IKEA Details Plans for City of St. Louis Store

IKEA Details Plans for City of St. Louis Store

City of St. Louis - IKEA
{rendering of St. Louis IKEA looking southwest from Vandeventer and Forest Park Avenues}

It’s officially officially official. IKEA announced today that they will build a 380K sf store within the CORTEX district at Vandeventer and Forest Park Avenues. The desire to build at this location has been known for some time and late last week came confirmation that the mega-retailer was finally ready to put a stake in the ground.

There were few surprises today as IKEA representatives and city officials thanked the multitude of people involved in making the deal come together. The store will be located against Interstate 64 just west of Vandeventer Avenue and have 1,250 parking spaces, approximately 500 spaces will be at surface level beneath the store’s second level.

The site plan shows surface parking and access driveways fronting Vandeventer and Forest Park Avenues. This is contrary to early CORTEX visions which placed mixed-use buildings along Forest Park. The site is 21 acres, substantially larger than the footprint of either the Atlanta or Minneapolis area IKEA stores.

City of St. Louis - IKEA
{IKEA site plan shows ~700 of the 1,250 parking spaces on a surface lot}

While the stores was announced, remaining hurdles were presented as well. From nine landowners several years ago, the area now has just two; CORTEX and Laclede Gas. As reported here by nextSTL, Laclede Gas has a contract in place to sell to CORTEX. Still, IKEA must navigate the city’s permit process and win approval before it will acquire the land and break ground.

IKEA officials reported that they hope this process can be completed by Summer 2014. If so, the store would be set to open in Fall 2015. It was recently announced the the Kansas City area store would use geothermal heating and cooling as well as other green measures. Such investment is still under consideration for the St. Louis location, according to IKEA. The process remaining could open the opportunity for changes in the site plan, though this appears ulikely.

The IKEA name is big, but the importance of the announcement is the larger trend of CORTEX, retail investment and other nearby projects within the City of St. Louis. From our previous report:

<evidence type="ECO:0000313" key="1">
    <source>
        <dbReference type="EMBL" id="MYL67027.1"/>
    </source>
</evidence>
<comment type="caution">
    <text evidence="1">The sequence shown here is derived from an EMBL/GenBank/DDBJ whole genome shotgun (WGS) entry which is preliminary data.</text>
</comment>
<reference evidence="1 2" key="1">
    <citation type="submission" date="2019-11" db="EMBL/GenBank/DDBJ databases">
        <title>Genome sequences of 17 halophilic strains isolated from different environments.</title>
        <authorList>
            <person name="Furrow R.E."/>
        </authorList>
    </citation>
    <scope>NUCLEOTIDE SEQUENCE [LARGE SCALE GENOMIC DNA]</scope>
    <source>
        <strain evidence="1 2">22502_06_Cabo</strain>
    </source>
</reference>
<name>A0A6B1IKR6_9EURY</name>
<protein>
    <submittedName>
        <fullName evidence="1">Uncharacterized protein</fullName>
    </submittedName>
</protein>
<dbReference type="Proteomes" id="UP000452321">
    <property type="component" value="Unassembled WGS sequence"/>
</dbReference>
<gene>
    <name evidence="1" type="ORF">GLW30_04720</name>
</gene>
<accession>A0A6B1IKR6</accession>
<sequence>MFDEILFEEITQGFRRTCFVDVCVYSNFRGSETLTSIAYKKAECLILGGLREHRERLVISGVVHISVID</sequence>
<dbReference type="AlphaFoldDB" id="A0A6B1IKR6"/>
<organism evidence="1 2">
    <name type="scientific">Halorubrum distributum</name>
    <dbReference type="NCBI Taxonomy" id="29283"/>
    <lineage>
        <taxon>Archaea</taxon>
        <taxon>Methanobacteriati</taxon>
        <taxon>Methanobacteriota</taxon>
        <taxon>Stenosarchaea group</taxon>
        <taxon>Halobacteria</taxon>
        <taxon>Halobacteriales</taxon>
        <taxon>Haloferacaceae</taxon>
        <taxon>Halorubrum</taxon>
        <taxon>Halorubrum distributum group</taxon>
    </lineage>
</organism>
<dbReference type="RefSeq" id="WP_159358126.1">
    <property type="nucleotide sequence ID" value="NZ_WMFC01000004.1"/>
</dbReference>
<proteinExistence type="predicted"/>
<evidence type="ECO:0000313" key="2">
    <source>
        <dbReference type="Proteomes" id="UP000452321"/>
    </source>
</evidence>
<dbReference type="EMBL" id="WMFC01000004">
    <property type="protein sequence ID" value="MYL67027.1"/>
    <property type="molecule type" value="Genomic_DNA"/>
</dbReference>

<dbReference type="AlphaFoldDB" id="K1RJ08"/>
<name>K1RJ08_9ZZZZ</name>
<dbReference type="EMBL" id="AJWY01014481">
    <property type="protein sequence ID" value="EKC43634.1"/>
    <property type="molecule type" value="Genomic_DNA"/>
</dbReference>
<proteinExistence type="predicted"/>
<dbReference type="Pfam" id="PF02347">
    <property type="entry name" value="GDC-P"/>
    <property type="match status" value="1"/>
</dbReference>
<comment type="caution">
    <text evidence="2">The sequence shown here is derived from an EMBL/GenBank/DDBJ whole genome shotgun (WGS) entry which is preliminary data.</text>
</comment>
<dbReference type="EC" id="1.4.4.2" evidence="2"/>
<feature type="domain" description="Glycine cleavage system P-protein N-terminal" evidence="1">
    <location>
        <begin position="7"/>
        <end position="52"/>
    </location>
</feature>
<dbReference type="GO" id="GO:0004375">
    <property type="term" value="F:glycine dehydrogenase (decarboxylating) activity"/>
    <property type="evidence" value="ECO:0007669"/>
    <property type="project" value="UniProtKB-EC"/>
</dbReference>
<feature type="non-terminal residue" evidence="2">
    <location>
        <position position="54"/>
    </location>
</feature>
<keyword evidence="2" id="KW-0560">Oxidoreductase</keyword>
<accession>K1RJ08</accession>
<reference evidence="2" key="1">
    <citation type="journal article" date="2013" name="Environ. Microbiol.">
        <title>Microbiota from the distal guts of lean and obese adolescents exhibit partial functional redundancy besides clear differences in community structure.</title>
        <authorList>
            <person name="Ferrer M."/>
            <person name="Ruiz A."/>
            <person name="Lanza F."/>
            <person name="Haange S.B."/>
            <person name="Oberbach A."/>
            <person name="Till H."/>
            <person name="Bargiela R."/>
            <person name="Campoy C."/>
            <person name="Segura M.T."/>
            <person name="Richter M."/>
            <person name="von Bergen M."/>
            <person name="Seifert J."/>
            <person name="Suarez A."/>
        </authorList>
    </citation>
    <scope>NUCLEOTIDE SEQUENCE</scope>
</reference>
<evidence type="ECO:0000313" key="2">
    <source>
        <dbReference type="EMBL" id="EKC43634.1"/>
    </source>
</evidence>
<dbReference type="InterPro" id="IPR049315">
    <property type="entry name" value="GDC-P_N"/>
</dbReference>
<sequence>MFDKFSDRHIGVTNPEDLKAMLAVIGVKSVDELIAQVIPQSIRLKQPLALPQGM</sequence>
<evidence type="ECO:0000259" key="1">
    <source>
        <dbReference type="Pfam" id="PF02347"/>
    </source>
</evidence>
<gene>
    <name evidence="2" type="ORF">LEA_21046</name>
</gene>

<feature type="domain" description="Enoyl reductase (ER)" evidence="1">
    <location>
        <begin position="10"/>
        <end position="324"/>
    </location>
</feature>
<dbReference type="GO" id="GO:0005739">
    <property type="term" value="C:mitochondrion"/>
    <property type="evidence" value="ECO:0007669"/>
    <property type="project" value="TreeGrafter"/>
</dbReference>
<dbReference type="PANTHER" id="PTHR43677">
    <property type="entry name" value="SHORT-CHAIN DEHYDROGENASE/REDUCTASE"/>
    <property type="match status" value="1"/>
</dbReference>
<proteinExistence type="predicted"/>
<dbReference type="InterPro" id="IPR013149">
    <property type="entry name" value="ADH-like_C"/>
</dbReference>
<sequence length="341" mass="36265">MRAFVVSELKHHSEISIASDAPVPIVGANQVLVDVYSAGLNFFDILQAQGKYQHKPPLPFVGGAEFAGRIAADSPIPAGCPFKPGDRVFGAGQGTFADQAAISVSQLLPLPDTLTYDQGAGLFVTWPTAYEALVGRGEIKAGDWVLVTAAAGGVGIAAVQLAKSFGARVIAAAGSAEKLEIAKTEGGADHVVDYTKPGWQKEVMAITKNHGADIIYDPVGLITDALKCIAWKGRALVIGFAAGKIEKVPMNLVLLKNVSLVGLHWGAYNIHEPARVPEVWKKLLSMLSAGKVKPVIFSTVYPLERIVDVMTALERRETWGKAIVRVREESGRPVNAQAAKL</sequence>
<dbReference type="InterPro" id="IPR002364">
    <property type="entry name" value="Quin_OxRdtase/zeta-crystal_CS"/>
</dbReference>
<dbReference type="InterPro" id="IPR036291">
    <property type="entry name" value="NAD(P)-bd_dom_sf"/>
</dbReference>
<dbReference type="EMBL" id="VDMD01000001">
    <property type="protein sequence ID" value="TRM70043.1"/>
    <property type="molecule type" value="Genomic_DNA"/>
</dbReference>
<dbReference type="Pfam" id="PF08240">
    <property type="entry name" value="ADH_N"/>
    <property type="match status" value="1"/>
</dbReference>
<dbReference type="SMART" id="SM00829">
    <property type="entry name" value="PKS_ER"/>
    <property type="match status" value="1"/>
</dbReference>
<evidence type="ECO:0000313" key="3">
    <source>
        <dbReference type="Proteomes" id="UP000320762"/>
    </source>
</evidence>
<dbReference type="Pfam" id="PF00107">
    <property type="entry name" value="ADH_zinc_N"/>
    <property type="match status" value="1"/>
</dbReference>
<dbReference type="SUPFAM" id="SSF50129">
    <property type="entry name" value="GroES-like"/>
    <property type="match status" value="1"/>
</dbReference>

IKEA Coming to the City of St. Louis


In the larger picture, the good news for the city isn’t about needs-assembly furniture or cheap meatballs, it’s the presence of a $100M annual sales retailer, the estimated one million shoppers and 400 employees the single store will bring. And because of the consumer traffic they generate, IKEA stores often attract other retailers. Pace Properties is planning another retail development east of Vandevanter named Midtown Station. That development was first reported here in July. Other development announcements including residential and additional retail is expected to follow soon.

Of course the important shift in development, and retail development into the City of St. Louis, will initially be lost in the fervor over the IKEA name, but the store is locating in the city for a reason. St. Louis is hot and the re-invention of the central corridor appears to just be beginning. The larger story isn't about a furniture store, it's about shift in development towards the city. The city is about to see the same principle of retail momentum play out in the nearby Central West End, as a mixed-use development featuring a 40K sf Whole Foods, the first in the city, will generate traffic and produce sales numbers that will encourage additional investment.

{the Minneapolis area IKEA store uses structured parking to fit on a smaller footprint}

{the Atlanta area IKEA store uses structured parking to fit on a smaller footprint}

CORTEX - St. Louis, MO
{early visioning plans for CORTEX showed big box retail (in red), with significant mixed-use buildings fronting Forest Park and Vandeventer Avenues}

Of course the list of large developments in this part of the region is long:

City of St. Louis - IKEA

  1. Center for Emerging Technologies – existing
  2. West End Lofts – existing, residential conversion completed
  3. Brauer Supply Building – existing, to be renovated
  4. 4240 Duncan Building – existing, under renovation
  5. CORTEX I – new construction, completed
  6. BJC @ The Commons – new construction, completed
  7. Solae / Dupont – new construction, completed
  8. 645 Newstead Lab – new construction, completed
  9. Shriners Hospital – new construction, under construction
  10. New I-64 interchange – new, under construction
  11. CORTEX Commons – new, under construction
  12. Mixed-use residential/retail – proposed
  13. Tech incubator
  14. New MetroLink Station – proposed
  15. IKEA – proposed


NextSTL is committed to providing original stories and unique perspectives on a variety of urban topics such as architecture, development, transportation, historic preservation, urban planning and design and public policy in St. Louis. We're always looking to add new, diverse voices to the mix. We accept anonymous tips, pitches for story ideas, and completed stories.

Learn More